Assuming that all the energy of the magnetizing inductors is transferred to the battery and that the maximum current is equal to the current of the magnetizing inductors, we can design the battery charging current:

$${\mathrm{i}}_{\mathrm{Lb}\left(\mathrm{max}\right)}=\frac{{\mathrm{V}}_{\mathrm{i}}}{{\mathrm{L}}_{\mathrm{m}}}\mathrm{DTs}=\frac{{\mathrm{V}}_{\mathrm{b}}}{{\mathrm{L}}_{\mathrm{b}}}\mathrm{DTs}$$

(2) Step-down voltage conversion ratio G

_{Vb}For deriving the step-down voltage conversion ratio of the DC bus, which charges the battery, switch S2 and diode D2 should first be turned OFF, and subsequently, switch S4 is turned ON and switch S3 is turned OFF:

V

_{Lm}= (Vo − V_{Cm})
$${\mathrm{V}}_{1}=-{\mathrm{V}}_{\mathrm{Lm}}\frac{{\mathrm{N}}_{1}}{{\mathrm{N}}_{2}}=-(\mathrm{Vo}-{\mathrm{V}}_{\mathrm{Cm}})\frac{{\mathrm{N}}_{1}}{{\mathrm{N}}_{2}}$$

$${\mathrm{V}}_{\mathrm{Lb}}={\mathrm{V}}_{\mathrm{Ci}}-{\mathrm{V}}_{1}-{\mathrm{V}}_{\mathrm{B}}=\mathrm{Lb}\frac{{\mathrm{d}}_{\mathrm{iL}}}{{\mathrm{d}}_{\mathrm{t}}}$$

$$\Delta {\mathrm{i}}_{\mathrm{Lm}}{}^{+}=\frac{{\mathrm{V}}_{\mathrm{Lb}}}{{\mathrm{L}}_{\mathrm{b}}}\mathrm{DTs}$$

When switch S4 is turned OFF and switch S3 is turned ON, we have:

$${\mathrm{V}}_{1}={\mathrm{V}}_{\mathrm{Lm}}\frac{{\mathrm{N}}_{1}}{{\mathrm{N}}_{2}}={\mathrm{V}}_{\mathrm{Ci}}.$$

Substituting (11) into (14) gives:

$${\mathrm{V}}_{\mathrm{Lm}}=\frac{{\mathrm{V}}_{\mathrm{O}}}{2}$$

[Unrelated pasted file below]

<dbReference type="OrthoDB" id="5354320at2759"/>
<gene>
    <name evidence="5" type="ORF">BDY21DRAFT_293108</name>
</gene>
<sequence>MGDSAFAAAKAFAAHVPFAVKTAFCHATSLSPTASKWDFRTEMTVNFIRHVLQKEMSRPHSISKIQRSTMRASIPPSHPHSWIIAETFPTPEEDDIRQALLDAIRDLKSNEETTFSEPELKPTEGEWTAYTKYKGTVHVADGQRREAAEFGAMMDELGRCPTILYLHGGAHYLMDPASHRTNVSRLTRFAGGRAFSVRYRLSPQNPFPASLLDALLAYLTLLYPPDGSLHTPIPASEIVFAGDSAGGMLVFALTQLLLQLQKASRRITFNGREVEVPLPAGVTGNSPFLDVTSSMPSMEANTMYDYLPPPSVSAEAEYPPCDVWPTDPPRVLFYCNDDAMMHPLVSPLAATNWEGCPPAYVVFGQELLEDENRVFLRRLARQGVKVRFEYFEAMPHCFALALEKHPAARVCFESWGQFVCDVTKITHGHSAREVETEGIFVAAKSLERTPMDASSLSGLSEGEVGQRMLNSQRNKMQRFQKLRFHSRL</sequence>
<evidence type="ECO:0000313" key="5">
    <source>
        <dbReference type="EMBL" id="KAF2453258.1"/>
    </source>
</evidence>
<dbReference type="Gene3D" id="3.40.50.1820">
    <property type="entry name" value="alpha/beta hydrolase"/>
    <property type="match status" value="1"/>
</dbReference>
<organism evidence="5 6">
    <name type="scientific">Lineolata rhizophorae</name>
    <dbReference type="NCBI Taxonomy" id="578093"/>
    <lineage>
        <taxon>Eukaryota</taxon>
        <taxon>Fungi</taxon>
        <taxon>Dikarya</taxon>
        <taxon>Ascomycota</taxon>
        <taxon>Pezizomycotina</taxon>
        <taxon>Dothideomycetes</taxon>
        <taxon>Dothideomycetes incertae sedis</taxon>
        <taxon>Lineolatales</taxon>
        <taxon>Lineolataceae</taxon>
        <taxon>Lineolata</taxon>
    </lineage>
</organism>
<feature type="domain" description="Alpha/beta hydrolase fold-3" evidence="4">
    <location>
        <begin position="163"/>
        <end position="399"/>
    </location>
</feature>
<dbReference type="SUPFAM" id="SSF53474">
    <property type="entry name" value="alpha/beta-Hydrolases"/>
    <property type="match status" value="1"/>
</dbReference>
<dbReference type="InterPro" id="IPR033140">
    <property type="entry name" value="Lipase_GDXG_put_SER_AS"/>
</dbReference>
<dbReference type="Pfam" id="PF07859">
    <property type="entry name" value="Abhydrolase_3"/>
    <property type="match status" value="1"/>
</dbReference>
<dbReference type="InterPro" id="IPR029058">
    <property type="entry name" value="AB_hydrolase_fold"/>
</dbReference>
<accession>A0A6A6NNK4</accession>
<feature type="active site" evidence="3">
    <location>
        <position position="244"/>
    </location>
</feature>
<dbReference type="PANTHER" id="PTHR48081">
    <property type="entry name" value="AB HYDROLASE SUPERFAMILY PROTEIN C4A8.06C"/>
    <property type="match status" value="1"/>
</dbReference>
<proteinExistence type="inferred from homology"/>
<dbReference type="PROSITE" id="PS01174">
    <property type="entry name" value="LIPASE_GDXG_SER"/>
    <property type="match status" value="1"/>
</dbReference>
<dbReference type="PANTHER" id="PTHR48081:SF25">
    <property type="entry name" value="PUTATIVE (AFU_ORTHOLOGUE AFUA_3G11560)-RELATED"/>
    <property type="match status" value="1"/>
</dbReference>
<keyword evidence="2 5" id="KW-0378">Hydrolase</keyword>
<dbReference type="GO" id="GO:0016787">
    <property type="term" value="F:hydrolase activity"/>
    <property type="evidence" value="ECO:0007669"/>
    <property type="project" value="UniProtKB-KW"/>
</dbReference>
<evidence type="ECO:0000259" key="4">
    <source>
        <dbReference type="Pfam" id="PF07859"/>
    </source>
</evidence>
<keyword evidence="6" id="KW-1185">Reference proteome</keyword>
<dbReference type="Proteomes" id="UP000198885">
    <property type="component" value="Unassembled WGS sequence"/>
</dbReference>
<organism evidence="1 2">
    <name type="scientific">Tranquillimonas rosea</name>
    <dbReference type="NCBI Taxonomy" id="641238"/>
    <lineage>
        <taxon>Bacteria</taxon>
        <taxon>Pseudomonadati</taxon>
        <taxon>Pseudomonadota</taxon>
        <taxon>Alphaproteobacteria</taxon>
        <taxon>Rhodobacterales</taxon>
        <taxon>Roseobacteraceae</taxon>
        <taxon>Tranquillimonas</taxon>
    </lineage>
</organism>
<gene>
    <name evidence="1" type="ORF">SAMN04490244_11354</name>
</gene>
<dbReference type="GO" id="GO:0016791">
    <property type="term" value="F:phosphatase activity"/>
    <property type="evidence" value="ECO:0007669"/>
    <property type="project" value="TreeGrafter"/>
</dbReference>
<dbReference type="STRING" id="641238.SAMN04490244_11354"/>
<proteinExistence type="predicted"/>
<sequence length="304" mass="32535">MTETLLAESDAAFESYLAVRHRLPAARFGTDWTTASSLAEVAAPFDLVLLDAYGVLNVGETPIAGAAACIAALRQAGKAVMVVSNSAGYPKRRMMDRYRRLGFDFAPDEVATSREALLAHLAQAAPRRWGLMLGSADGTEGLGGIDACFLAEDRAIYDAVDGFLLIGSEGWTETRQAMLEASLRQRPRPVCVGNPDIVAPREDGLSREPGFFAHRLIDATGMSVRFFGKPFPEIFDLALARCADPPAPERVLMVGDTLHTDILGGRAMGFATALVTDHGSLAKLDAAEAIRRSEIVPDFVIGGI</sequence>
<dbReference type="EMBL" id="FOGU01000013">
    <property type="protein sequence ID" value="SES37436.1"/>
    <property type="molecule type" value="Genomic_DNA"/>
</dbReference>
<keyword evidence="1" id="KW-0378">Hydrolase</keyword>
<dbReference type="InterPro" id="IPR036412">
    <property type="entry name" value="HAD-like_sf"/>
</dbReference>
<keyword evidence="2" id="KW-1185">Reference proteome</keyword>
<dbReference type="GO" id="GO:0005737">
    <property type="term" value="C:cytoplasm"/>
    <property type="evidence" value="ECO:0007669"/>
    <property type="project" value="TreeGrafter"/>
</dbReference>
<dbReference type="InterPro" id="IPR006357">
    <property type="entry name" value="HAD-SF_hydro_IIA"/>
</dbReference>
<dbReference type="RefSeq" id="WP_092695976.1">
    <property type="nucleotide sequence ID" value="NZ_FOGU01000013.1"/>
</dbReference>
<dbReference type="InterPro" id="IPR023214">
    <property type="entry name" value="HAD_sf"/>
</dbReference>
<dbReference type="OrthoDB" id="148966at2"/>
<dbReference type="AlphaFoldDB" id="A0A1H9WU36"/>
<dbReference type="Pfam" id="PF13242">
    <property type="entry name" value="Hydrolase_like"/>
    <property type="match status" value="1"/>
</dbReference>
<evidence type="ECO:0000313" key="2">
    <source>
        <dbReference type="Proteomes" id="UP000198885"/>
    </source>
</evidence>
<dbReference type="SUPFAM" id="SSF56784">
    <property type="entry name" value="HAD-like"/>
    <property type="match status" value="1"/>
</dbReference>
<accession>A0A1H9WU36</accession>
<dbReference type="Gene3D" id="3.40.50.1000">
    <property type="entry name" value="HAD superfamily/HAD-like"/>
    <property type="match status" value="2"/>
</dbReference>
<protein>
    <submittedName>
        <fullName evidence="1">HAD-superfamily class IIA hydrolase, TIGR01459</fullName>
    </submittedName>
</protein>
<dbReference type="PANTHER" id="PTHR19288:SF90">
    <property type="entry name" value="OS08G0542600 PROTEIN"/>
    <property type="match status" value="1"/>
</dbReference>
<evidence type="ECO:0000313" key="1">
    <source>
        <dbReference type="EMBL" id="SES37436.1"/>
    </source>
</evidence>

$${\mathrm{V}}_{\mathrm{Lb}}={\mathrm{V}}_{\mathrm{B}}=\mathrm{Lb}\frac{{\mathrm{d}}_{\mathrm{iL}}}{{\mathrm{d}}_{\mathrm{t}}}$$

$$\Delta {\mathrm{i}}_{\mathrm{L}}{}^{-}=\frac{{\mathrm{V}}_{\mathrm{Lb}}}{{\mathrm{L}}_{\mathrm{b}}}(1-\mathrm{D})\mathrm{Ts}.$$

According to the principle of voltage-second balance:

$$\Delta {\mathrm{i}}_{\mathrm{L}}{}^{+}=\Delta {\mathrm{i}}_{\mathrm{L}}{}^{-}$$

$${\mathrm{G}}_{\mathrm{Vb}}=\frac{{\mathrm{V}}_{\mathrm{b}}}{{\mathrm{V}}_{\mathrm{O}}}=\frac{{\mathrm{N}}_{1}}{{\mathrm{N}}_{2}}\mathrm{D}=\frac{\mathrm{D}}{\mathrm{N}}.$$

#### 3.2. Voltage Stress of Components

The voltage stress of each component can be derived by analyzing its operation in the ON and OFF states. The voltage stress of switch S1 in the ON state can be determined using Figure 5a:

V

_{i}− V_{Lm}= 0On the basis of voltage-second balance, V

_{Lm}DT_{S}+ V_{Lm}(1 − D)T_{S}= 0. Therefore, we can derive the voltage stress of switch S1 to be:
$${\mathrm{V}}_{\mathrm{S}1}=\frac{1}{1-\mathrm{D}}\mathrm{Vi}$$

Because diode D2 is considered ideal, the voltage of switch S2 is equal to the difference between the battery voltage and the voltage across the input capacitor:

V